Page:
Josh Goodman is a former staff writer for GOVERNING..E-mail: firstname.lastname@example.org
Since the election, we've now had a few days of recriminations against Sarah Palin and a few days of Palin fighting back. Palin's bid to repair her reputation will continue at the Republican Governors Association meeting today.
There's one argument that you can make in Palin's defense, though, that I doubt we'll hear from the governor: As a small state executive without a background in most federal policy issues, she never had a chance.
To understand what I mean, let me take you back to an argument I made in April, when I made one of the worst predictions of all time. I predicted that Sarah Palin didn't stand a chance to be picked as John McCain's running mate. Here's part of what I said:
Presidential candidates have to spend two years attending debates, giving speeches, holding press conferences and managing a campaign. That process gives voters ample opportunity to judge a candidate's readiness for the job, regardless of what is on his or her resumé.
Since they only participate in that process for a few months, running mates require a leap of faith, both from the voters and the candidates who select them. The leap is smaller if the running mate has a long record of experience.
That dynamic doesn't rule out the possibility that a recently elected governor or a small-state governor could ever win a spot on a presidential ticket. It's happened before, although Spiro Agnew isn't exactly a person Jindal and Palin's supporters should want to cite.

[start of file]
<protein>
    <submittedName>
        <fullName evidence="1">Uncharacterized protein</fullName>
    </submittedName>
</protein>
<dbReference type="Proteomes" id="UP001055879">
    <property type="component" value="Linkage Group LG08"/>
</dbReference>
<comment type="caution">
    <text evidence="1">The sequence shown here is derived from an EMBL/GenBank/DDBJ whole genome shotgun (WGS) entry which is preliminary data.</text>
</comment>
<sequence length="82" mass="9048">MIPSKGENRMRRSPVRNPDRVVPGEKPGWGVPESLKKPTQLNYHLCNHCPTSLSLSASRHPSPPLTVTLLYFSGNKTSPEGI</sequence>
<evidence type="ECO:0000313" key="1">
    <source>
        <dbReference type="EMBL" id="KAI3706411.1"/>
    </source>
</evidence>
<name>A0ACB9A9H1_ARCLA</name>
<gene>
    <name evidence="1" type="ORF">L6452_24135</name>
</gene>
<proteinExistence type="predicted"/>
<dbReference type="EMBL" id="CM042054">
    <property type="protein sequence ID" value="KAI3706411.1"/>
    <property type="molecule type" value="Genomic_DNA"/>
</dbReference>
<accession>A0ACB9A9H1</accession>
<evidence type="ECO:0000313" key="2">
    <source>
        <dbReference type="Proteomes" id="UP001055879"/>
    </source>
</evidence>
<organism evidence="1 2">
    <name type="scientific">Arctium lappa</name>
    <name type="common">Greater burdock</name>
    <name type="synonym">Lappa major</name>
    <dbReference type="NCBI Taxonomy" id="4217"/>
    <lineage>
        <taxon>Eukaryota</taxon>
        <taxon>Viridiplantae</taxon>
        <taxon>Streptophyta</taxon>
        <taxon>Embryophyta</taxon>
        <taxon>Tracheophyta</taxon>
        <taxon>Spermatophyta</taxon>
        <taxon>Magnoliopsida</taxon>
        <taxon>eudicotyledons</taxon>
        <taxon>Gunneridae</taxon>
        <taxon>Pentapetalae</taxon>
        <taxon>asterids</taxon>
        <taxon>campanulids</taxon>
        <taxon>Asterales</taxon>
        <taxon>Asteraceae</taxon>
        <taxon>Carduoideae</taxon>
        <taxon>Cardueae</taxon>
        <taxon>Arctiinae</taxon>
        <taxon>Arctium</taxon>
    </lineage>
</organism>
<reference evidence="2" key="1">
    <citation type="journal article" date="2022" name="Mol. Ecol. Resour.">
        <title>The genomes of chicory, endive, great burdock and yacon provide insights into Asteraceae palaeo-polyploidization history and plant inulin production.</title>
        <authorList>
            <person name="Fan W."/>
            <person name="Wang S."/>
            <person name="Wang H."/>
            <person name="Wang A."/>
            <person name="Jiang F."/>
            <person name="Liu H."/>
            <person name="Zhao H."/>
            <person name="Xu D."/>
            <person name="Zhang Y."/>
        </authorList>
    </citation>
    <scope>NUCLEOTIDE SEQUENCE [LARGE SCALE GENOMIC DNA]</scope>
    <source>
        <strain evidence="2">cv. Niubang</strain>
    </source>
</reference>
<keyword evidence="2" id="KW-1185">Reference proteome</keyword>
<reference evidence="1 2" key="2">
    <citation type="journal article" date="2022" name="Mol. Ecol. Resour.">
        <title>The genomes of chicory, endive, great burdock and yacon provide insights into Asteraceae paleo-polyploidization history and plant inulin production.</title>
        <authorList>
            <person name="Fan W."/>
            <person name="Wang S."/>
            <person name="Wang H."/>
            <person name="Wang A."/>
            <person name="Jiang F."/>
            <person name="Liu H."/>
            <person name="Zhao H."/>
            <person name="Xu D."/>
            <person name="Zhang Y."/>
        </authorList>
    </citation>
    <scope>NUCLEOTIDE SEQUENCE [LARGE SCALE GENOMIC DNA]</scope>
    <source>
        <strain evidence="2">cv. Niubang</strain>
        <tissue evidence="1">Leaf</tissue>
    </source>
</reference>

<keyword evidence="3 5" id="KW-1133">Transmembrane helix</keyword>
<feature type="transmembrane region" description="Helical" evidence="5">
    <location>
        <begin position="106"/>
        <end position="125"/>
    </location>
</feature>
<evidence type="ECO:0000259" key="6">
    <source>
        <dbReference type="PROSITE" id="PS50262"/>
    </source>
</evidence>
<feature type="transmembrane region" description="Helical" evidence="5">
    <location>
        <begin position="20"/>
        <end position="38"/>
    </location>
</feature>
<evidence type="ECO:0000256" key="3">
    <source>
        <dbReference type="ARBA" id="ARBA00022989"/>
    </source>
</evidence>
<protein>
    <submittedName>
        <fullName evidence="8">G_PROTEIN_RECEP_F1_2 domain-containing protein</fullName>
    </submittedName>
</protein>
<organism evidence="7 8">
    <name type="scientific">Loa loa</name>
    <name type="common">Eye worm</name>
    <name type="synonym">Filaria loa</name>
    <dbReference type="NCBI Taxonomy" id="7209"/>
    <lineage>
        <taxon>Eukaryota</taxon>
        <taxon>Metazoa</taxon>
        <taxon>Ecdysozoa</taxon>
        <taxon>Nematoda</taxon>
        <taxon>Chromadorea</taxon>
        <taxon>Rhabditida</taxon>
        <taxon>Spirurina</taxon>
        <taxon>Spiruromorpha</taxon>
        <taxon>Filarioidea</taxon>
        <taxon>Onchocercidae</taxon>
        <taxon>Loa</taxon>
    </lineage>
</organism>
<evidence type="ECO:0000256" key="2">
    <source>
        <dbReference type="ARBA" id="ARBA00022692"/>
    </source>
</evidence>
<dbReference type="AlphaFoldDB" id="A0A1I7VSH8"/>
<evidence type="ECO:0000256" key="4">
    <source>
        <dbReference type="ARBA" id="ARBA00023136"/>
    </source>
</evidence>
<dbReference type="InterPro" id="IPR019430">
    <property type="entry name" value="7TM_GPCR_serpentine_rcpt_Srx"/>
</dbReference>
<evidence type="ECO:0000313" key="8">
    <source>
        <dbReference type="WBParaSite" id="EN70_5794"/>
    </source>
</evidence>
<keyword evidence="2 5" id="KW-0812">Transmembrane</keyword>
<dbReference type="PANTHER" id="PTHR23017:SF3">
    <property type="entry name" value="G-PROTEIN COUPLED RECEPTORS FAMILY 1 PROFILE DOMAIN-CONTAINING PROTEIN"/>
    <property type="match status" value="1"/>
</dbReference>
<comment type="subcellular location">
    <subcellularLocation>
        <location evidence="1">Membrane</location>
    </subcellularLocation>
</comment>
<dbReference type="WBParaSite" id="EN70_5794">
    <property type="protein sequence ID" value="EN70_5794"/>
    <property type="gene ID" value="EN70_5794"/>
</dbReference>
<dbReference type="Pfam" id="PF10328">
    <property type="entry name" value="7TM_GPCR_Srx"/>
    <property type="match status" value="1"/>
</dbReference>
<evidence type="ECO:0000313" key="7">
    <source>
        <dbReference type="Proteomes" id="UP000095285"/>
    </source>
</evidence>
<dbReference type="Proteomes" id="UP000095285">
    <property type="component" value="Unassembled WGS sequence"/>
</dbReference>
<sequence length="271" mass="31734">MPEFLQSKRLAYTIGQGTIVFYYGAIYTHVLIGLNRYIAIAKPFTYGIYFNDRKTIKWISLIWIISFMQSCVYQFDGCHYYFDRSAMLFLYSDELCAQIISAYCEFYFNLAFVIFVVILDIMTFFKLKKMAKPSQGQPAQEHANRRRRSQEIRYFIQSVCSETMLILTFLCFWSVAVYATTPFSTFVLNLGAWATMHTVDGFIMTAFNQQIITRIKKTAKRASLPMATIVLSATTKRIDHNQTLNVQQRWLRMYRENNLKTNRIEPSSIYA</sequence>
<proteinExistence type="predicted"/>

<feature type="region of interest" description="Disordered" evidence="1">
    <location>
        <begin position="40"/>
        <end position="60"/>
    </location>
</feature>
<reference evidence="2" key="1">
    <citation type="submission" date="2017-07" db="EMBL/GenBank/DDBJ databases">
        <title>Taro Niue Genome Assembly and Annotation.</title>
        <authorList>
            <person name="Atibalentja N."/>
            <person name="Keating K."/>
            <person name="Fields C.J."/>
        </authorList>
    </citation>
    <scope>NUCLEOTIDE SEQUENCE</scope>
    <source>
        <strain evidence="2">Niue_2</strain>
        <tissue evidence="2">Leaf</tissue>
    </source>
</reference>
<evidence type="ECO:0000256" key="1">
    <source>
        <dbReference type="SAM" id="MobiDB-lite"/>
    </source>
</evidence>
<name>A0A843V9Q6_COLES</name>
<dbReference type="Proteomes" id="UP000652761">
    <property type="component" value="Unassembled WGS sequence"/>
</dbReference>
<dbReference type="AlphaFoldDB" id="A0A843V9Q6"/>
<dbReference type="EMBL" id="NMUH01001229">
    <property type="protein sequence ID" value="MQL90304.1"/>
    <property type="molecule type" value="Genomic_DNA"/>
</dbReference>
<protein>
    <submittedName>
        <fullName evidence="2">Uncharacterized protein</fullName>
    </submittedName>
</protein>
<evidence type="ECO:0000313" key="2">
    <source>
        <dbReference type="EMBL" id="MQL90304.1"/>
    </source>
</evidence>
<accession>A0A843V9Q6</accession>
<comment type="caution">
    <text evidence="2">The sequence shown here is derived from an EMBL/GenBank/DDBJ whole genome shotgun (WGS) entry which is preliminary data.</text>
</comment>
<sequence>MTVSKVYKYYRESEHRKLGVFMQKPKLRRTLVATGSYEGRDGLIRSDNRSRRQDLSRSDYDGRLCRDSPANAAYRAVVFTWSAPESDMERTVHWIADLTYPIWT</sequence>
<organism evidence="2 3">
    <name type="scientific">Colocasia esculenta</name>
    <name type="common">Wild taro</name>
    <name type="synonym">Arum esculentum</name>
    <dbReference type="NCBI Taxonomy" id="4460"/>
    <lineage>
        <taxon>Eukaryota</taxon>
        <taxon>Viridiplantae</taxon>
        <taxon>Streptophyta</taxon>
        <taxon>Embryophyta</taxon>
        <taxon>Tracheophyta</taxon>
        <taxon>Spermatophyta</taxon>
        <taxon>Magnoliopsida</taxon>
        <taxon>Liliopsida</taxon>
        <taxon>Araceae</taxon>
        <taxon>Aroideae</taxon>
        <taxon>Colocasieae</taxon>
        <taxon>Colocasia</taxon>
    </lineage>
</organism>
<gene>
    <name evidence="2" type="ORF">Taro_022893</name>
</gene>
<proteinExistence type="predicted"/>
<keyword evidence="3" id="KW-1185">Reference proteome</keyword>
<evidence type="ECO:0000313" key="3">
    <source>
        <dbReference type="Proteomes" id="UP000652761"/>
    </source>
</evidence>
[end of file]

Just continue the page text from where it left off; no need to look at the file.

The argument I was making then was mainly about perception. Voters wouldn't view Palin as qualified to serve in the vice presidency because they'd be unfamiliar with her (unlike Barack Obama) and because her resumé was too thin to be reassuring.
As best as I can tell, the problem was reality, not perception. Palin was abruptly plucked out of state government and thrust into national politics, an arena where she'd never worked before. Governors can make good presidential candidates because they spend months preparing to run. Palin had hours to prepare.
A rough analogy: Imagine if I, a reporter who covers state and local government, began work tomorrow for a magazine that covers cigars. I don't know anything about cigars. Even if I'm a good reporter (a debatable proposition), it would take me weeks or months to really start writing insightful articles about cigars. Federal policy is a tad bit more complicated than cigars.
Undoubtedly, Palin's defenders will argue that her problems really were perception -- perceptions created by an unfriendly media. Palin's detractors will say that her problems were more fundamental than a lack of time to study -- that she lacks judgment, smarts and intellectual curiosity. I'm not interested in trying to resolve that dispute.
What I am interested in, though, is what Palin's candidacy means to the future prospects of governors in the veepstakes. A few governors such as Bill Richardson have enough of a background in national policy that, without preparation, they could easily enter a national political campaign. Most don't. That's far more clear now than it was three months ago.
Palin was the first governor picked as a running mate in 40 years. While I'm not going to predict that it will be 40 years until there's another one (I don't have a very good record with predictions), I do suspect that senators will have the advantage in the years ahead.
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